It's convincing management and the developers it likely isn't. Because they are stuck looking only at Windows task manager and seeing it's using 60-70% CPU. At this time this is our "slow" time and are expected to be busier in the next month or two. Their train of thought is "if it's at 70% now we're going to need a lot more CPU's when we are busy in a month".
I wholeheartedly believe we don't need 32CPU's assigned to the VM. But maybe with the help from here I can either prove that point or be proven why I'm wrong.
Educating the management and end users is always the challenge - they need to understand that a VM pulls resources from a shared pool of resources and will only pull what it needs - so in your case the VM is not being constrained by the lack of resource on the ESXi host and is only using ~50% of what is assigned to it and if the VM needs more CPU cycles it will it will be delivered up too the limit of what is assigned (i.e. 32 cores of 2.399 GHz). Currently it is receiving 32 cores of ~1.2 GHz and the OS is indicating that it is using all of this -
Lol well no worries I was just using an anology however guess I hit that nail on the head
non the less there is ways to still sort this out and get the numbers you want.
Keep in mind there is a very small overhead in virtulizating SQL and its about 10%, so if there numbers are showing 10% it could be withing the overhead thershold. Also I belive you are correct with SQL hot add CPU as the SQL server won't see the new CPU unless the SQL instance is restarted or the server rebooted. Either way its an outage to SQL which isn't great.
I think you will need to sit down with the Dev team and management in the same room and get the numbers on what they are testing or what they want to see. Without knowing what they consider "poor performance" is it will be near impossible for you to try and sort it out.
WIth that said post a screenshot of the ESXTOP results and we will see what we can dig out for you. Hopefully we can find the source of the bottle neck or at the very least give you enough information to take back to management to help with the resource creep issues.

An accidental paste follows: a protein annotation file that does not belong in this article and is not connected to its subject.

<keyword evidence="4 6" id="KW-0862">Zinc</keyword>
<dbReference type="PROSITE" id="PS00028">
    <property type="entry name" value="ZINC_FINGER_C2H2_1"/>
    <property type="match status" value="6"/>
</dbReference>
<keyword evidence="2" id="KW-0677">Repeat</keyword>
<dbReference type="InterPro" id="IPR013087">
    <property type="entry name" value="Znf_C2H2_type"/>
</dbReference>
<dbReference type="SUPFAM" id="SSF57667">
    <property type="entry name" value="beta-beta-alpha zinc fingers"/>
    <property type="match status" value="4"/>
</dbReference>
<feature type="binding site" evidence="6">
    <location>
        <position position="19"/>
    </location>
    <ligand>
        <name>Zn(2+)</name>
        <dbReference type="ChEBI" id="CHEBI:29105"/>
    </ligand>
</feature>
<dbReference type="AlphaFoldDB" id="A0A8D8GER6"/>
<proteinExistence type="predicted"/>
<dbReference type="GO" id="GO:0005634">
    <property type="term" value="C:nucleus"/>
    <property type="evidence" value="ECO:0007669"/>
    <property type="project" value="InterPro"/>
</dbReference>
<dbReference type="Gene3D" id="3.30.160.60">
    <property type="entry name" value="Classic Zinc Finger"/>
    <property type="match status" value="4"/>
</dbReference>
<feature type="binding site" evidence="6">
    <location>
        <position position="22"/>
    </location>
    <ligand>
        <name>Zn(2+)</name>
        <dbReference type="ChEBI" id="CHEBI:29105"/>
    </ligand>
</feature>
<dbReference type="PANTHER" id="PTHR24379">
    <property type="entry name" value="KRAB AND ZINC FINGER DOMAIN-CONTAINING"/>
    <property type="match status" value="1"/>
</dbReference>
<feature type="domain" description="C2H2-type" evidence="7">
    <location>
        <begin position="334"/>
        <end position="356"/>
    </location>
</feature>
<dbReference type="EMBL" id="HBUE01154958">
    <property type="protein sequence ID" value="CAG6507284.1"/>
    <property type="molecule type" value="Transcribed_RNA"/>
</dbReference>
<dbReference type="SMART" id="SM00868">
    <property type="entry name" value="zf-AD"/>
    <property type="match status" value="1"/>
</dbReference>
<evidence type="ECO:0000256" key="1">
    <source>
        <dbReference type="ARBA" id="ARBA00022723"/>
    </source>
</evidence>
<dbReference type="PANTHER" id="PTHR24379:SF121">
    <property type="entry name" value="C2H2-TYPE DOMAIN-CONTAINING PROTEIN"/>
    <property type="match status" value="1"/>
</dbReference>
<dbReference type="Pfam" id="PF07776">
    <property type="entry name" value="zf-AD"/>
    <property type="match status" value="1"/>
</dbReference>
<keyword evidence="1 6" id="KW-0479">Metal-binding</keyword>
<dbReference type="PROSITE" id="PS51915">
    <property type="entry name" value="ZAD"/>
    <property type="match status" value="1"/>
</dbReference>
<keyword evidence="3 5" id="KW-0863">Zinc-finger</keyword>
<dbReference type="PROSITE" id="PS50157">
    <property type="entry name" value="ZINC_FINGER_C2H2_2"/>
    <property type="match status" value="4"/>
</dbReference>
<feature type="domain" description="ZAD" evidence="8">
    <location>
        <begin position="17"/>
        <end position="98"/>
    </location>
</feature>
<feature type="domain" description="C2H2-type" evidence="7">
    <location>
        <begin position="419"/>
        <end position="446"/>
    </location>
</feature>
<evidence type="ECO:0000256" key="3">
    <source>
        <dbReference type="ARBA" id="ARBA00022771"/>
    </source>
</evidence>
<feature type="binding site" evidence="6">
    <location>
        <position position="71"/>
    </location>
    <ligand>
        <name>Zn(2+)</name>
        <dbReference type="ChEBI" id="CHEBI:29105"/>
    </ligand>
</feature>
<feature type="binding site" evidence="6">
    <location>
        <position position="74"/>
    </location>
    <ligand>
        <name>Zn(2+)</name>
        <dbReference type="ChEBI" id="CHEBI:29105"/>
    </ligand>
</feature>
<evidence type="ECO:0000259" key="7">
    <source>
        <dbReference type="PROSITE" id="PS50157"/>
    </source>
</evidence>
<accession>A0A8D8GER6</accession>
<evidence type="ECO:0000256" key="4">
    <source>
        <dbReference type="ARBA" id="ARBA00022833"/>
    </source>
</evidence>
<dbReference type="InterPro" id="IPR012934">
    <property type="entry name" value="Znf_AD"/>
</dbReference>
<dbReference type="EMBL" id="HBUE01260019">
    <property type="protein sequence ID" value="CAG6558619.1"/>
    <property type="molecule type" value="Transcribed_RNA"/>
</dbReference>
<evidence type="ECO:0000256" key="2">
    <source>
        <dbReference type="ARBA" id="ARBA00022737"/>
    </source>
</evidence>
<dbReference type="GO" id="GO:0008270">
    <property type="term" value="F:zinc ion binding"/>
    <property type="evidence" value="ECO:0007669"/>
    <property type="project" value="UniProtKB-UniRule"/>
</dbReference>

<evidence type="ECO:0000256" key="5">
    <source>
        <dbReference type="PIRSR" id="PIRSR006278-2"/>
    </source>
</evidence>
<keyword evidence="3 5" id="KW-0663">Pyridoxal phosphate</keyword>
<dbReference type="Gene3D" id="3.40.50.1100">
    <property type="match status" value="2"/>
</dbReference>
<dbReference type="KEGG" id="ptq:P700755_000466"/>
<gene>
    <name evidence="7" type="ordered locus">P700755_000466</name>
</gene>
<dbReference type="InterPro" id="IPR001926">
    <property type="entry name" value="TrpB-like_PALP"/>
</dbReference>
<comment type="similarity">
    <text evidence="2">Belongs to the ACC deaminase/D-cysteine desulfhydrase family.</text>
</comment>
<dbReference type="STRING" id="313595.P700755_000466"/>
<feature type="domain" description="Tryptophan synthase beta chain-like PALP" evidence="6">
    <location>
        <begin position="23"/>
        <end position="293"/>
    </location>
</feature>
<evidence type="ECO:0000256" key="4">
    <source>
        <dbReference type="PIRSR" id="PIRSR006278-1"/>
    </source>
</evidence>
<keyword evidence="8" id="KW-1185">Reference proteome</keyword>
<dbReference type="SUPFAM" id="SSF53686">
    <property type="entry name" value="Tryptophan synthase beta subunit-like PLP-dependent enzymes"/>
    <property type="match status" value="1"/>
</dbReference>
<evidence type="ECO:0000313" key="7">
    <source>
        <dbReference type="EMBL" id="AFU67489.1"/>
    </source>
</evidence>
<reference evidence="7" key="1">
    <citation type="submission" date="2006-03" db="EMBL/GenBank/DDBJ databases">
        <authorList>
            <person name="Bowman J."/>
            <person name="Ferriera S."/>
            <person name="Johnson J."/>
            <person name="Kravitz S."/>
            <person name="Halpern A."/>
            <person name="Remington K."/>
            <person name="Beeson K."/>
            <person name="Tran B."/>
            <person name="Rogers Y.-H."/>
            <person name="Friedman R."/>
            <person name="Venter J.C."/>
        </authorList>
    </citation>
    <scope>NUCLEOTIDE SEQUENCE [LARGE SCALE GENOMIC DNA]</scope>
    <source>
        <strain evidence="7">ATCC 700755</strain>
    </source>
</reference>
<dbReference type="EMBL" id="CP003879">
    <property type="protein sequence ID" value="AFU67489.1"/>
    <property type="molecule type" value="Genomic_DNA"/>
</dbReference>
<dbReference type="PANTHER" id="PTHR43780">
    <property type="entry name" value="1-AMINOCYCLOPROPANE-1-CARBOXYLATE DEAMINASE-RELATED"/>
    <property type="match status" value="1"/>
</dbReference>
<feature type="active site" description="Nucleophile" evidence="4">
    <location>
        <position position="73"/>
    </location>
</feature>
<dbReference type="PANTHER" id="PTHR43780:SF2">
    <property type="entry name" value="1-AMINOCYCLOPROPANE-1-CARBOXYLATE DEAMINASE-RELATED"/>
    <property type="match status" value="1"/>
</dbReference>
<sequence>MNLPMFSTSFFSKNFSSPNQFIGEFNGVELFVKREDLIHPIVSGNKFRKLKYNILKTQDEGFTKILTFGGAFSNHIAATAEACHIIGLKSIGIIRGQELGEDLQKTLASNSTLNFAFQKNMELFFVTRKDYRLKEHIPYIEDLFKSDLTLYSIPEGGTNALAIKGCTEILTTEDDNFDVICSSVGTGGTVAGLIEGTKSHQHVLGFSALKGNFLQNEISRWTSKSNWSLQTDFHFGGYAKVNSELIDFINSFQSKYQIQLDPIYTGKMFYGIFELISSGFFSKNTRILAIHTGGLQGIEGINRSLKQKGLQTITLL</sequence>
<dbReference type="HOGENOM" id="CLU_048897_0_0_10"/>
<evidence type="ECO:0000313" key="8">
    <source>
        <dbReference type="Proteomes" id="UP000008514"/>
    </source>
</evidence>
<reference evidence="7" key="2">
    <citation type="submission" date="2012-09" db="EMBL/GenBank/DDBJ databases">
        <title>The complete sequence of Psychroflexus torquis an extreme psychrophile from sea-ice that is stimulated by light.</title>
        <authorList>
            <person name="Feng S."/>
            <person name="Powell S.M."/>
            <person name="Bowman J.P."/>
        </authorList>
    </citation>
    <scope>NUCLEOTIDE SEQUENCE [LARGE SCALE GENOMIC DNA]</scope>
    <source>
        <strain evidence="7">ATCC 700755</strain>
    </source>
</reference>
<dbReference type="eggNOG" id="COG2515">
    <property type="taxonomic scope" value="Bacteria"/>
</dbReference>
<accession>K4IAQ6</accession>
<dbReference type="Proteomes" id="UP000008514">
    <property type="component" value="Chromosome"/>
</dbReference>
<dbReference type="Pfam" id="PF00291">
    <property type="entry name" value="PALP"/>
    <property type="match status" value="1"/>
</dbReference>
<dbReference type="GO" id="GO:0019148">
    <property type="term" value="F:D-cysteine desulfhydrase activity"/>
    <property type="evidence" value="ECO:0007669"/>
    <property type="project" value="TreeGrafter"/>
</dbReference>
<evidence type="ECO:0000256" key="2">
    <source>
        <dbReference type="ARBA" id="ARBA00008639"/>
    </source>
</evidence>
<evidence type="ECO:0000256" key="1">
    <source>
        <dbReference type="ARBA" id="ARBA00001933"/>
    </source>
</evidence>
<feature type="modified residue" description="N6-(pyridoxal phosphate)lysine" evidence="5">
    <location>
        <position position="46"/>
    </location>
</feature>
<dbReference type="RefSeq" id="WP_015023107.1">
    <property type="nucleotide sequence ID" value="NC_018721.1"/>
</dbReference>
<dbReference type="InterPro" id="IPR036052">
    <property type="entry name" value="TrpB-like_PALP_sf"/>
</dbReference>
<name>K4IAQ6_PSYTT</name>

Working in 5.0 environment (Much like org poster my guess from date of post) .. Oh can't wait finish upgrade to 6.0
But I am seeing the same thing, my theory?
32 vCPU mixed in with other workloads is most likely causing high CPU RDY%
So question is how does windows task manager show CPU RDY/CO-Stop? All windows can see is waiting for CPU cycles, would that not cause windows report that CPU usage is higher?
To test this we moved the VM that showing very high usage in windows to host with no other vms, result both vCenter and windows task manager being aligned better.
Why does this matter? As vROPS becomes the a tool for performance monitoring, it will be compared to agent base products that get information right from guest OS not vCenter. This bringing questions to the accuracy of vROPS or vCenter data.
Yeah this is the problem with Windows, it doesn't report CPU ready/Co-stop well in taskmanager. However Perfmon will show new counters you can report on once VMware tools are installed. These can help get a better idea of what is happening at the hypervisor level opposed to the OS level which isn't aware of what is happening under the hood.
In the past VCOPS is a really great tool for this coupled with an application level monitoring tool like SCOM or others to help with the application level. You can even bring SCOM snapin's into VCOPS for direct compairsons, with this information you can pin point problem area's or go back to business units with proof it isn't the virtual environment that is causing their issues. Many times the networking/visualization team are guilty until proven innocent
Hope this helps